22 de octubre de 2019
Hispanic World

Colombia land disputes pose grave risks for social leaders

Bogota, Jun 23 (efe-epa).- Land disputes and the power vacuum existing after the demobilization of the FARC guerrillas is putting the public and social leaders at risk in Colombia's southern Cordoba province, where last week a young mother was murdered in front of her nine-year-old son.

Bogota, Jun 23 (efe-epa).- Land disputes and the power vacuum existing after the demobilization of the FARC guerrillas is putting the public and social leaders at risk in Colombia's southern Cordoba province, where last week a young mother was murdered in front of her nine-year-old son.

The victim, Maria del Pilar Hurtado Montaño, a 34-year-old mother of five, was shot to death by unknown gunmen on a street in the poor municipality of Tierralta, in southern Cordoba, where - just as in the nearby towns of Montelibano and Puerto Libertador, the civilian population is constantly at risk because of the presence of assorted illegal armed groups.

According to an alert issued last November by the Ombudsman's Office, at least 22,132 peasants and indigenous people living in rural areas of those three municipalities are at the mercy of the Gaitanista Self Defense Forces of Colombia (AGC), the heirs of the paramilitary groups who are in conflict with dissidents from the former Revolutionary Armed Forces of Colombia (FARC).

Cordoba Gov. Sandra Devia told reporters that Hurtado's killing "could be linked" to a revenge murder ordered by a local leader of the Clan del Golfo, the largest criminal group in Colombia.

The director of the Cordobexia Social Foundation, Andres Chica, told EFE that the murdered woman "did not belong to a peasant social organization but she was a leader within the community on the matter of the invasion of a property owned by the father of (Tierralta) Mayor" Fabio Otero.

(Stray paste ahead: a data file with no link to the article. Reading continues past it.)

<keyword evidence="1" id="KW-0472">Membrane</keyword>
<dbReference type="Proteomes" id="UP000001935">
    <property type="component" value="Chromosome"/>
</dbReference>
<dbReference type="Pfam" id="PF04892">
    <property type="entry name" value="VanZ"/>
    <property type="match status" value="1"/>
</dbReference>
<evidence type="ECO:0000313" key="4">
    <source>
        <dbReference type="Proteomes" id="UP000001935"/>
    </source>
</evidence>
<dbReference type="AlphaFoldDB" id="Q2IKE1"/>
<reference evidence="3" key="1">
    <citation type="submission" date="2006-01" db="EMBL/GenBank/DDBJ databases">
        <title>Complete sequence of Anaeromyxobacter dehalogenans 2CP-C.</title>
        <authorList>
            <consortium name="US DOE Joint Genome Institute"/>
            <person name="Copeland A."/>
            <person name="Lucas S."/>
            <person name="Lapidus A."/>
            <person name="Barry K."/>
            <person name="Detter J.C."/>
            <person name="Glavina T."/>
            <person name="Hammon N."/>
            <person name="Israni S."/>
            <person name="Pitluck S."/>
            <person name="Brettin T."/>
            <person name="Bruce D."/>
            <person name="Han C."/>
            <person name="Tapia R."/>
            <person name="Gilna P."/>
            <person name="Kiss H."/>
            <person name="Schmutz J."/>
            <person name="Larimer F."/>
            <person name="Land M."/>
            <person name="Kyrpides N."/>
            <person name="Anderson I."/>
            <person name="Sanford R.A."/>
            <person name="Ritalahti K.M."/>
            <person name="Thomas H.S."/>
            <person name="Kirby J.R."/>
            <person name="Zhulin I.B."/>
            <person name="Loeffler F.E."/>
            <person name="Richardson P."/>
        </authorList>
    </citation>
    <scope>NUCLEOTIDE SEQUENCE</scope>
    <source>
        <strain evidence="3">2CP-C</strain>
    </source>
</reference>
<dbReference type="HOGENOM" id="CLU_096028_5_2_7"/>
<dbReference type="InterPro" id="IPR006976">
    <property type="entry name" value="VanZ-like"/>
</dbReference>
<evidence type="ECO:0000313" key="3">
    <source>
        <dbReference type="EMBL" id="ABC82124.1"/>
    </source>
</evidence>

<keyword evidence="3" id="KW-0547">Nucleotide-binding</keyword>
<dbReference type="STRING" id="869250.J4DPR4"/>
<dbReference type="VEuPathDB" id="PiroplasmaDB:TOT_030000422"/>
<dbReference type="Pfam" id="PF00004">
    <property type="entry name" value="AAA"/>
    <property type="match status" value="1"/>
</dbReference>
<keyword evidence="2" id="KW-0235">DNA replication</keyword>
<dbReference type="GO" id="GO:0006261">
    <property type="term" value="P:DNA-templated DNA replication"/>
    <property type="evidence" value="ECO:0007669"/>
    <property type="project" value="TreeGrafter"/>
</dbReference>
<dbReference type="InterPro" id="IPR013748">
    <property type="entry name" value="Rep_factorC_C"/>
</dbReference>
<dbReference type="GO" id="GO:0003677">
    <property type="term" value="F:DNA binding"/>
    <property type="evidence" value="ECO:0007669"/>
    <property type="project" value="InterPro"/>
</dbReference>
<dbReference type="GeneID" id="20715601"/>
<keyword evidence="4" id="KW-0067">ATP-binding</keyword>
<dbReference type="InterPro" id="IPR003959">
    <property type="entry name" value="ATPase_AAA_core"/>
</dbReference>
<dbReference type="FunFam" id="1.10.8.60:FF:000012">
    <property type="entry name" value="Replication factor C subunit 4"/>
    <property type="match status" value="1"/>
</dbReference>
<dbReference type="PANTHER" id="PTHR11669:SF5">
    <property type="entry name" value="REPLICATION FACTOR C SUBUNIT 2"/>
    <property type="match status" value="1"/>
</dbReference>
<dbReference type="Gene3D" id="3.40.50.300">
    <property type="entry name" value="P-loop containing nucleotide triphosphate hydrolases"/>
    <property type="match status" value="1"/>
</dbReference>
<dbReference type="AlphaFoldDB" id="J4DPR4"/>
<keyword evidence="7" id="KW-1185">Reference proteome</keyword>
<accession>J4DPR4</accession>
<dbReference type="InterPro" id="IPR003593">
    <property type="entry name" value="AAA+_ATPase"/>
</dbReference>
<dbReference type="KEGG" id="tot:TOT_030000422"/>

A few hours after the killing, the local city hall issued a statement saying that Hurtado was not a social leader and had not been threatened by the Black Eagles, another paramilitary group.

"Paramilitary control of the Black Eagles and the AGC remains alive in Tierralta given the blind eye of local authorities, police and the military," the director of Cordobexia, which had denounced Hurtado's killing, said.

Hurtado had moved to Tierralta from Puerto Tejada in southwestern Cauca province more than 10 years ago seeking a better life, and on Sunday morning her casket was returned to her hometown.

Despite the nationwide indignation over the crime expressed on the social networks, Hurtado's wake was only sparsely attended at the home of her mother, Juana Montaño, where just two relatives were present, EFE learned.

Her funeral is scheduled for Monday.

According to Chica, whether or not Hurtado was a social leader, "she was a part of the process of invading the land" of the mayor's family and her murder could be linked to that.

"This has led to a systematic series of threats and murders. With Maria del Pilar, four people have been murdered by criminals who came to their houses and killed them," he said.

The fight over land, which is at the root of Colombia's armed conflict, is not new in southern Cordoba, where for decades paramilitaries, guerrillas and drug traffickers have been locked in bloody strife that had left a trail of death.

The new situation that has social leaders in the crosshairs originates with "the laying down of arms by the FARC and the creation of a power vacuum that has been exploited by the AGC to exercise hegemonic power over the public, the territory and the illicit economies" in the area, the Ombudsman's Office said.

Amid this growing hostility among illegal armed groups in the region, "the risks for social, ethnic (and) community ... leaders, and human rights defenders is being aggravated."

The bloodshed is being repeated in several parts of Colombia and a study by the NGO Peace and Development Studies Institute (Indepaz) and the Marcha Patriotica political movement found that more than 700 social leaders and 135 former FARC guerrillas have been murdered since 2016, the year when the rebel group signed a comprehensive peace pact with the government putting an end to more than 50 years of armed conflict - a conflict that does not seem to be disappearing.

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